- Viewing angle. One camera will rarely cover your entire home, or even the entirety of the room it’s placed in. Consider the viewing angle of your camera and whether you’re getting a sufficient viewpoint for what you need; you’ll also want to consider whether multiple cameras or a rotating model is necessary to remove any blind spots from your home.
- Specific animal needs. Many pet cameras are sufficient for dogs and cats alike, though your specific pet may have different needs from a camera’s intended audience. For example, your terrier may love when you dispense treats into the air, but a kitten may feel differently, so keep in mind whether your camera actually serves the needs of your particular pet.
What is a pet camera for?
If you are prone to worrying when away from your pet, a camera might be a great option. It’ll give you easy access to watch over your animals from afar, and while those with an existing home security camera system may already have part of their home under surveillance, it may not be the same part where your pets are. For example, many people have security cameras in the entryway of their home and not in major living room spaces, and therefore you’re not going to see your dog’s interactions and activity on camera all the time, says Patrick.
Are pet cameras worth it?
Pet cameras are as much for the owner as they are for the pet — they can reduce our own fears and satisfy our curiosity, according to Cathy Madson, a canine behavior consultant and professional dog trainer with Preventive Vet. “I think some people are just curious as to what their dogs do when they’re home alone…especially for dogs who might exhibit some signs of anxiety, who recently got adopted, or rehomed — [many want to make] sure that they’re settling in well,” she says.
Bruns agrees and says that cameras can assist in measuring how long pets can handle being alone. Some also allow pet parents to interact with their animals, which can help ease symptoms of separation anxiety. For example, if you check in on your pet and find them showing destructive behavior or signs of stress, cameras that let you speak to your pets in real time can help alleviate the behavior.
Pet camera features to look for
Pet cameras come in various shapes and sizes — some are static while others rotate, or even whizz along the floor chasing your pet. When using these special features, there are a few key things to keep in mind for the health and safety of your pets, according to our experts.
Firstly, don’t overuse the two-way communication features as it can increase stress for animals with separation issues or confidence issues. “For some dogs, that actually increases anxiety because they hear you, but they can’t find you,” says Madson.
You’ll also want to use it sparingly in the case that your animals learn to ignore your verbal cues. “If you call their name [for example] and they don’t stop barking, you can’t follow through — and you don’t want a dog to learn to ignore any verbal cues,” says Madson.
She adds that rotating cameras can be good for following your pet around your space, and reducing the need for multiple cameras, but that it can also interrupt some of their normal behavior when they notice the movement.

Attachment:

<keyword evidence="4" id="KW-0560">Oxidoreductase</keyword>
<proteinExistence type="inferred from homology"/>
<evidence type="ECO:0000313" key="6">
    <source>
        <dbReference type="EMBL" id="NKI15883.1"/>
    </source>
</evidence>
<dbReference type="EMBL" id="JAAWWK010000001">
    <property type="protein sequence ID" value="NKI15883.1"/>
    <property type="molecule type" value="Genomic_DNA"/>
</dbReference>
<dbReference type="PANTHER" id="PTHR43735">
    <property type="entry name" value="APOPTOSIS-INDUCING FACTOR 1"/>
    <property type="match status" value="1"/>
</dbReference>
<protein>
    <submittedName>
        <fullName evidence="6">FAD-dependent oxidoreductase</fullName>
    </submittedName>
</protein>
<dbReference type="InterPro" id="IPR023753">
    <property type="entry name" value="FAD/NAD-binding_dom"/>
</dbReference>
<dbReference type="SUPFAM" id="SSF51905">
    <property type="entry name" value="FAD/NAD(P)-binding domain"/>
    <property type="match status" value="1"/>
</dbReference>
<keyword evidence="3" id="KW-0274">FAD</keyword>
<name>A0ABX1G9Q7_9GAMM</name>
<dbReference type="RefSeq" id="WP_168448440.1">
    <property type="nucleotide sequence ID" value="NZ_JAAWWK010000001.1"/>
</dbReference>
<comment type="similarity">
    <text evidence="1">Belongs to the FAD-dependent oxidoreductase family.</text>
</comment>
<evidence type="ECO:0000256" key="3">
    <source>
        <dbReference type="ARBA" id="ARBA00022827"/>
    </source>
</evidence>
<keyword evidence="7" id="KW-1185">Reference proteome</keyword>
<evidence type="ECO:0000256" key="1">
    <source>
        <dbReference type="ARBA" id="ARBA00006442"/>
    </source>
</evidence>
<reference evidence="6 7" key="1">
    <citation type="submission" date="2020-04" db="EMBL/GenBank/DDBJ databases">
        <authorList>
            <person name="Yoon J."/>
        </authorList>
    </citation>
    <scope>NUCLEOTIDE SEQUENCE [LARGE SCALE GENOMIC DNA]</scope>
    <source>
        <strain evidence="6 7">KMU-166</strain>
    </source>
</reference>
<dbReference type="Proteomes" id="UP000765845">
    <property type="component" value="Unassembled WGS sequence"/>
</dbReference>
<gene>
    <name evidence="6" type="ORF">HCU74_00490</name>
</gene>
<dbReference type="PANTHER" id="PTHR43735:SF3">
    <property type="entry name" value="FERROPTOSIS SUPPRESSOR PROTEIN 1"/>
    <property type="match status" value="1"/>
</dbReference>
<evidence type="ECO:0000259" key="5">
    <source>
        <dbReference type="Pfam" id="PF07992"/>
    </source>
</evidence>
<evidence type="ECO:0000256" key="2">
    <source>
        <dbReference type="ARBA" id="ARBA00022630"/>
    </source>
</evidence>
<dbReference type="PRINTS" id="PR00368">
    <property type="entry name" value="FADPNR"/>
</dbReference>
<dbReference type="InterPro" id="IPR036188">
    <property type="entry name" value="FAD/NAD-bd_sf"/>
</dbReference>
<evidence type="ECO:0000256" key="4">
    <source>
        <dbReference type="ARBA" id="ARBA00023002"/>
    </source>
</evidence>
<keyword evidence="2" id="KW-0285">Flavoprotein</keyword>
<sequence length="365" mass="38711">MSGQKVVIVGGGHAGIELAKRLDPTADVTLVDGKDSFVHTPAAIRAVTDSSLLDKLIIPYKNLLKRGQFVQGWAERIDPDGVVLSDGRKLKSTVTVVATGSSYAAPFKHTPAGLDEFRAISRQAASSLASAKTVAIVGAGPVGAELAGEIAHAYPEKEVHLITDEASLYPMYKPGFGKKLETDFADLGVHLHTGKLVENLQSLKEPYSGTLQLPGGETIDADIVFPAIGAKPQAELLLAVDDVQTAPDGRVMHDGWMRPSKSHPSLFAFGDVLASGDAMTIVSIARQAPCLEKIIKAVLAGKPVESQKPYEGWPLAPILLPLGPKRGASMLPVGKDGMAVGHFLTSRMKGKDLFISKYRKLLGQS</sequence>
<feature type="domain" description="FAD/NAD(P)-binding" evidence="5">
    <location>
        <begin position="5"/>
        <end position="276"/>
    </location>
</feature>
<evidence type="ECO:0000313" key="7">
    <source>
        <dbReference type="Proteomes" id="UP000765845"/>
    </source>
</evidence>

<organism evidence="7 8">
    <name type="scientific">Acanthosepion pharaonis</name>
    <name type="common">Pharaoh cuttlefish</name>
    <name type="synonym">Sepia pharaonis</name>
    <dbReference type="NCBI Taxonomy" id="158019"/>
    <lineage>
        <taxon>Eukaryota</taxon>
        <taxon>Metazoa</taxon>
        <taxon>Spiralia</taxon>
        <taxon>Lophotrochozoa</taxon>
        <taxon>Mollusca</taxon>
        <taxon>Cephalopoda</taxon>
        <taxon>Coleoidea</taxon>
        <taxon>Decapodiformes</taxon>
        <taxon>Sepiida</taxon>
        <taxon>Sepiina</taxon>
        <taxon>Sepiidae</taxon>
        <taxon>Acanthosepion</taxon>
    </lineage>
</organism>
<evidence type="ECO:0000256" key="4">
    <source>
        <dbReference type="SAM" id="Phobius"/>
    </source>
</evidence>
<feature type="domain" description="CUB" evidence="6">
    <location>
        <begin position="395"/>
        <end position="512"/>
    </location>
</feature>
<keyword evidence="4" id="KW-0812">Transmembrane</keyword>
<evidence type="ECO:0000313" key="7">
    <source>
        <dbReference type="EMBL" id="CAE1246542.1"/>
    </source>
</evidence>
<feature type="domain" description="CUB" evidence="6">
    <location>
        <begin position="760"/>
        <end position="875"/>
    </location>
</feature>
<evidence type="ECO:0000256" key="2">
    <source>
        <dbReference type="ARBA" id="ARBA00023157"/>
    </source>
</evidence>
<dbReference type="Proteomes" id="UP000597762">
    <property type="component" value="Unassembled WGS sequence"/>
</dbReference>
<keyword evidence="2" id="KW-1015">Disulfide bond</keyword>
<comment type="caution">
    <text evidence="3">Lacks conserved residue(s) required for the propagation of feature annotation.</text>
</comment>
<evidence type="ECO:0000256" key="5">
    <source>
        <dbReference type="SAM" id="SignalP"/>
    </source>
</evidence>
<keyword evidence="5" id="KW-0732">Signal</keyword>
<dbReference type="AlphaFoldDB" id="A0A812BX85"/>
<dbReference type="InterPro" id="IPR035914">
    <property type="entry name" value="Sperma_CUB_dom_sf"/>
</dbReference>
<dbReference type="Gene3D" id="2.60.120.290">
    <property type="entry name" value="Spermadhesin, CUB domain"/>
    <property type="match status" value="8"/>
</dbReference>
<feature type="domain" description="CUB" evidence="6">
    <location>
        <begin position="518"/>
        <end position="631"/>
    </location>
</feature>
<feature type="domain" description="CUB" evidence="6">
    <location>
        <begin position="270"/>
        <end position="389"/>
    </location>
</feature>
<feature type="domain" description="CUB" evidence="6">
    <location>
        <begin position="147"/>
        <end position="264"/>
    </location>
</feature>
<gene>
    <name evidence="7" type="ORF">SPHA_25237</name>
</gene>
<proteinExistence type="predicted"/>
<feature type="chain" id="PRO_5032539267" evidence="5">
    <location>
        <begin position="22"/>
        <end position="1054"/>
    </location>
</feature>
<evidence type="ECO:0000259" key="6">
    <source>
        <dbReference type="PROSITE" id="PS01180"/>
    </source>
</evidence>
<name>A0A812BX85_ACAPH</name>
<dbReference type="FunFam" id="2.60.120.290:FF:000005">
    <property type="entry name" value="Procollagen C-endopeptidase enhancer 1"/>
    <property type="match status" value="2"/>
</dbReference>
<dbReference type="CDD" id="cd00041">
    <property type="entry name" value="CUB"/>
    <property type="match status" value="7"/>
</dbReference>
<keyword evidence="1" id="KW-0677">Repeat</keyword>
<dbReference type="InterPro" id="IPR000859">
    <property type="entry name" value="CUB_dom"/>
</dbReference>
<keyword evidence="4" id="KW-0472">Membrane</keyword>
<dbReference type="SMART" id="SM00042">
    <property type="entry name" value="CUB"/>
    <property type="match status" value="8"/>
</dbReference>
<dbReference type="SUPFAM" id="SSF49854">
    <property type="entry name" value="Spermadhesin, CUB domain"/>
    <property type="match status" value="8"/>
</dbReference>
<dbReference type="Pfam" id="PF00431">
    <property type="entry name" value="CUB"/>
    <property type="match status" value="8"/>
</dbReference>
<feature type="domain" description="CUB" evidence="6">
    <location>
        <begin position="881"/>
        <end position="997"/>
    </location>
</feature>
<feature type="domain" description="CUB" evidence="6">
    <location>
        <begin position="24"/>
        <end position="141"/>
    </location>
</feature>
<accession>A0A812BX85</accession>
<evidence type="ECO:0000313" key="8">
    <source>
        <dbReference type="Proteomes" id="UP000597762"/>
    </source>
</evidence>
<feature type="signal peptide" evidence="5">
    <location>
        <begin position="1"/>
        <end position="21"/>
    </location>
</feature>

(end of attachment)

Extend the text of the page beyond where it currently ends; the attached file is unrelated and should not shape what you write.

Pet welfare: Is a pet camera enough?
Multiple experts warn against using a pet camera as a substitute for human affection and care.
“Automated functions on pet cameras are a great way to interact with your pet while you’re away, however they should not be looked at as a substitute for the attention and care only you as the pet parent can give,” says Bruns.
Pets may also need time to acclimate to the new gadget in your home: “For pets with heightened anxiety around new things, pet parents should take the time to use the camera’s functions while at home with the pet to gauge their interest and reaction to it,” she says. “Depending on their response, some pet parents may need to work on establishing a positive association through training.”
It’s also crucial to remember that pets need regular human attention that a camera can’t provide. Young puppies “are not going to be able to go six to eight hours without having to go potty somewhere,” says Patrick. Older pets, meanwhile, will need some attention and need to eat too, he says.
Meet our experts
At Select, we work with experts who have specialized knowledge and authority based on relevant training and/or experience. We also take steps to ensure all expert advice and recommendations are made independently and without undisclosed financial conflicts of interest.
- Cathy Madson, MA, FDM CBCC-KA, CPDT-KA, is a canine behavior consultant and dog trainer at Preventive Vet.
- Dr. Jennifer Bruns, DVM, MPVM, is the vice president of business development and quality at PetSmart Veterinary Services.
- Mark Forrest Patrick is the former chair of the Association Professional Dog Trainers and a current professional dog trainer in Rochester, New York, who oversees a dog daycare, boarding and training facility.
Why trust Select?
Henry St. Leger has spent years reviewing consumer gadgets including smart TVs and projectors to smart speakers and noise-canceling headphones. They were previously a home technology writer at TechRadar and have bylines at T3, Tech Advisor, and Trusted Reviews — specializing in guiding shoppers towards the devices that pack the biggest punch for the price.